Now that our pipeline configuration is done, it’s time to add a new stage

Bake dev – This stage will use Helm v2 to render the deployment template using the override values in dev.yaml.

Go to the top of the pipeline and click Add stage.

Provide a name and a Kubernetes namespace where the deployment will take place. The namespace must already exist, or the pipeline will fail during execution.

This will also create a section called Produces Artifacts that you can scroll down to see:

This produced artifact is a base64-encoded Kubernetes deployment (with service, ingress, etc.) file.

Similar to Bake dev stage above, create a stage Bake prod.

At this point your pipeline would look like:

8.5 Add deploy dev stage

After bake dev and bake prod stages are completed, we have Kubernetes deployment files ready which we can use for deployment. Now create a stage Deploy dev which will deploy to dev environment. With Bake dev stage selected, click Add stage. Add Bake prod as a dependency along with Bake dev.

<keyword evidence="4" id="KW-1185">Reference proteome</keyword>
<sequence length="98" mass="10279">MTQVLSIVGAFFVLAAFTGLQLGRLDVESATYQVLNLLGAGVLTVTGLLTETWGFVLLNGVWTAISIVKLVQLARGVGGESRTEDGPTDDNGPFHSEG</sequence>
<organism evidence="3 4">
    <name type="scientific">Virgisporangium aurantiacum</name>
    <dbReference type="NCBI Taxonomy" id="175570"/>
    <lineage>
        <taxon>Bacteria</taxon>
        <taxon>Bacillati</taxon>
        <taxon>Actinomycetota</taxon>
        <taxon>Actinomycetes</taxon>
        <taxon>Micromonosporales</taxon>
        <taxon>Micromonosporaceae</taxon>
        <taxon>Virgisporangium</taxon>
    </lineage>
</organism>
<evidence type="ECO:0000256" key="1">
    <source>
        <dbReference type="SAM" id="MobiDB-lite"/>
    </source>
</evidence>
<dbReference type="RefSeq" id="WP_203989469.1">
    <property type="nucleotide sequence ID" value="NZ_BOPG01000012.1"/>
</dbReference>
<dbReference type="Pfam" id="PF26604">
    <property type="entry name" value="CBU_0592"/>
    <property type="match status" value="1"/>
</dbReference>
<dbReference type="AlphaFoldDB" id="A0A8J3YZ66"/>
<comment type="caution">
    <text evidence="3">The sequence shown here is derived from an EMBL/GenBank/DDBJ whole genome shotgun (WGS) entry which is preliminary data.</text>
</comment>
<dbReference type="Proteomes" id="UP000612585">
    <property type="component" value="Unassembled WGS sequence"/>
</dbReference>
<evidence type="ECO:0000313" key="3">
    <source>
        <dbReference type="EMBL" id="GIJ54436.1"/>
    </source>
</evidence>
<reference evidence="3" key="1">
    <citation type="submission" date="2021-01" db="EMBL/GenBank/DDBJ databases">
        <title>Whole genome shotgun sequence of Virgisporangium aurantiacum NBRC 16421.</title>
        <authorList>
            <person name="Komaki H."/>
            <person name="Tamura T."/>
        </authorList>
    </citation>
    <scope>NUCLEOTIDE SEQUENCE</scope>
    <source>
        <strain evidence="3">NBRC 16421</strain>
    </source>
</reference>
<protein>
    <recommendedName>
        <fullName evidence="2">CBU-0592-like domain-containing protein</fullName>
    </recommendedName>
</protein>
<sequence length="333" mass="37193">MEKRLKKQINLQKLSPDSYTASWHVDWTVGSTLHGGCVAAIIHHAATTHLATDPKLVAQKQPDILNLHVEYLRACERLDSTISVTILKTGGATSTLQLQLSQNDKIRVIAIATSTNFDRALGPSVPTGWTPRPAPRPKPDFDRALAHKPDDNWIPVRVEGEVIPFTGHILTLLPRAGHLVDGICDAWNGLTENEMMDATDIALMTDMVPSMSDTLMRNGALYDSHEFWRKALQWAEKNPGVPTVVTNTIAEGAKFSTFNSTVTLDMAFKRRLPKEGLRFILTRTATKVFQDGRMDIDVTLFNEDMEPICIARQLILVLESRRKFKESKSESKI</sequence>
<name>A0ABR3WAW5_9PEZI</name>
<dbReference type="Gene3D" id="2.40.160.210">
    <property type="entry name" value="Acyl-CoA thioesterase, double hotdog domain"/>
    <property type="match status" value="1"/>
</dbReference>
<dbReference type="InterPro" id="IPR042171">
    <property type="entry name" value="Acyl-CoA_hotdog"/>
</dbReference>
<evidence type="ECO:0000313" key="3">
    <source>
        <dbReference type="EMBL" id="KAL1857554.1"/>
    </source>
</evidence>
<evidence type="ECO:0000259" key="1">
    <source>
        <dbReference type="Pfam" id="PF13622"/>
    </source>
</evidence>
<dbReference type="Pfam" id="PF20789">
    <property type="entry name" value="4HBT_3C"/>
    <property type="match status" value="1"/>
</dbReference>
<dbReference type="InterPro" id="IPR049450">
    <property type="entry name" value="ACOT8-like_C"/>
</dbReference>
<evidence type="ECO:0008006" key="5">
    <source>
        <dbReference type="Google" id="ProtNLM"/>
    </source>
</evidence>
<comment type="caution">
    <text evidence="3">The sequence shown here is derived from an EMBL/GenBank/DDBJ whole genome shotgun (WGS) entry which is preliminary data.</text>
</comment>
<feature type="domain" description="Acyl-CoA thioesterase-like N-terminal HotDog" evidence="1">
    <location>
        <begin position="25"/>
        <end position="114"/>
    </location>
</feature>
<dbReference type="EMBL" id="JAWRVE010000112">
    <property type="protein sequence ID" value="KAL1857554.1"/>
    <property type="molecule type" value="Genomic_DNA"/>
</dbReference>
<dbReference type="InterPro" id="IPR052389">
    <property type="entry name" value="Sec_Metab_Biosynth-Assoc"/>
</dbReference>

8.6 Add manual judgement stage

Many teams want someone to approve manually before a deployment is pushed to production. If yours is such a team, you can add a Manual Judgement stage.

Cluck Add stage and select Manual Judgement from the drop down:

8.7 Add deploy to prod stage

This is our final stage where, if everything goes well, we push the deployment to the production environment. Create it by clicking Add stage and selecting the expected artifact sample-microservice-prod, type: embedded/base64. It should have a the dependency Manual Judgement.

9. Testing